Britain's Biggest Regional Airline Chases 20 Partners After Opening at HeathrowBy and
Flights to London hub from Scotland luring potential partners
Manchester, Birmingham also have alliance potential, CEO says
Flybe Group Plc, Britain’s biggest regional airline, said it’s pursuing 10 to 20 more partnership agreements with major airlines following its introduction of flights to London Heathrow airport in March. The stock rose as much as 6 percent.
The services from Edinburgh and Aberdeen offer bigger carriers the chance to tap Scottish markets by striking code-share deals that let them sell tickets on Exeter, England-based Flybe’s planes as if they were their own.
“Airlines flying from Heathrow see us as a unique opportunity to feed their flights,” Chief Executive Officer Christine Ourmieres-Widener said in an interview, adding that when Flybe announced the services in December 2016 it had “more requests for code-shares than passengers booked on our flights.”
Flybe currently has 11 code-share partners, including Cathay Pacific Airways Ltd., Singapore Airlines Ltd. and Air India Ltd., Gulf giants Emirates and Etihad Airways PJSC, and Virgin Atlantic Airways Ltd., for which it provides vital Scottish links following the end of a feeder deal with Aer Lingus. Ourmieres-Widener said talks are ongoing with at least one U.S. carrier, and that Manchester and Birmingham also offer further code-share prospects.
Shares of Flybe jumped 2.25 pence to 39.75 pence before closing 2.7 percent higher at 38.50 pence in London. That pares their decline this year to 12 percent and values the company at 83.4 million pounds ($110 million).
The Heathrow takeoff and landing positions are so-called “remedy slots” originally used by BMI and surrendered on the instruction of antitrust regulators after its takeover by British Airways. They were initially acquired by Virgin for its Aer Lingus-run Little Red domestic shuttles before that operation was dropped as uneconomic in 2015. Flybe didn’t have to buy them and pays charges based on the smaller Bombardier Inc. Q400 turboprops it deploys.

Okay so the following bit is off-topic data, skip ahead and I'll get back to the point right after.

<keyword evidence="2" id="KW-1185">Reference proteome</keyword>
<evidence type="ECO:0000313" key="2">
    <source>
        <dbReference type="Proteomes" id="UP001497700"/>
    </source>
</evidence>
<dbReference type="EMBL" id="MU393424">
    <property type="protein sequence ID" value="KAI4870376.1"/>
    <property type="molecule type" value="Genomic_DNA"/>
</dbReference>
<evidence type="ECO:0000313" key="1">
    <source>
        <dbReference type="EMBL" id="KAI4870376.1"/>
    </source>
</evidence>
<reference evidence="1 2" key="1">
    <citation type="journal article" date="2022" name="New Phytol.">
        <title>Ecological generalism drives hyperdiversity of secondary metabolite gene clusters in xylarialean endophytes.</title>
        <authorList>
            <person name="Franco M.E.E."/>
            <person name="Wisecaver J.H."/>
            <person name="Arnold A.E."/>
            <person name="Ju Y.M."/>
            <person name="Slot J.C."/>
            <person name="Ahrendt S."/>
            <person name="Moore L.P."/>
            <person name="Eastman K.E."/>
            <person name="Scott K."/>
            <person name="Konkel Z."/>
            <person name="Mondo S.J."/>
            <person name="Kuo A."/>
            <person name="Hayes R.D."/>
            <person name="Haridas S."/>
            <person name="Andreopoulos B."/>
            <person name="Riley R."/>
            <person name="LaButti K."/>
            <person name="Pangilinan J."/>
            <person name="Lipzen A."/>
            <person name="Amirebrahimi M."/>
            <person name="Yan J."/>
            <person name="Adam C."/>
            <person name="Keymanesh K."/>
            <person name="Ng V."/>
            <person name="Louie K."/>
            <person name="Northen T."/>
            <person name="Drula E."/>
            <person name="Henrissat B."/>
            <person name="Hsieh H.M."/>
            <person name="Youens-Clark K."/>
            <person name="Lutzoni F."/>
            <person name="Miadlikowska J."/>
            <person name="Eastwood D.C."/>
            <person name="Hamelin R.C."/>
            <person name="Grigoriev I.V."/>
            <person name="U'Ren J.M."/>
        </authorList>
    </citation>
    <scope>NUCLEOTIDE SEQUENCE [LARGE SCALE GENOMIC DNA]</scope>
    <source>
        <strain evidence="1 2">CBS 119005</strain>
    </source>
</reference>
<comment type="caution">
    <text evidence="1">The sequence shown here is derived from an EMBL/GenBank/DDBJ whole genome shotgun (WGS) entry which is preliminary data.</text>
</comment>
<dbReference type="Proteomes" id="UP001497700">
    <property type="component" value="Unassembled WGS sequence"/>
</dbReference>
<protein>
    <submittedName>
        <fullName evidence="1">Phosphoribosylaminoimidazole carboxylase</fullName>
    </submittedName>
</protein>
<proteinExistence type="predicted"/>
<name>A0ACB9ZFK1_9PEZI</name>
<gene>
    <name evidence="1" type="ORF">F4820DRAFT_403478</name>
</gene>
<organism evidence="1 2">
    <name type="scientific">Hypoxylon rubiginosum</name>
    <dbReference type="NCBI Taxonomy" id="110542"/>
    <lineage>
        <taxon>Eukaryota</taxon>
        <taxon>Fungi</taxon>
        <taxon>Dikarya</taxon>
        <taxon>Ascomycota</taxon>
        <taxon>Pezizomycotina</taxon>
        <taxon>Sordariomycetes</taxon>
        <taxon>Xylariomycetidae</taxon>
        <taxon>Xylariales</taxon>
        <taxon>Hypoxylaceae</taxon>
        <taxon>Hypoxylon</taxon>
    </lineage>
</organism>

Up to 20 percent of passengers on the Scottish routes are transferring on and off Virgin Atlantic planes, Ourmieres-Widener said. Outside of Heathrow, code-share partners include Air India at Birmingham, serving New Delhi, and Singapore Air at Manchester, Paris Charles de Gaulle and Düsseldorf for flights to Singapore, Auckland, Bangkok, Houston, Sydney and Manila.
At the other end of the scale Flybe would like to develop more franchise deals with smaller carriers, the CEO said. Among current allies, Blue Islands operates flights to the Channel Islands of Jersey and Guernsey in Flybe-branded planes, Stobart Air does likewise from London Southend, and Eastern Airlines recently took over services to Shetland, Orkney and Stornoway in Scotland.
Flybe on Tuesday revealed its summer 2018 timetable, roughly extending a 7 percent capacity reduction being introduced this winter. The carrier is cutting seating in order to focus on its best-performing routes, a strategy that is helping to lift revenue and average fares, it said July 26, sending the stock up 11 percent.
According to the plan Flybe will shrink its fleet from 85 planes to 70, focusing on the 78-seat Q400s and a smaller number of 88-seat Embraer SA E175 jets, while returning 118-berth E195s after concluding that they’re too big for its markets.
Flybe closed at 341.25 pence on its first day of trading after a December 2010 initial public offering, valuing the business at 248.6 million pounds. The plan at the time was to expand across mainland Europe, consolidating other regional carriers. That strategy was later ditched in favor of a less-expansive focus on the U.K., and Ourmieres-Widener said new accords involving intra-continental flying won’t be contemplated unless they offer “a really perfect opportunity.”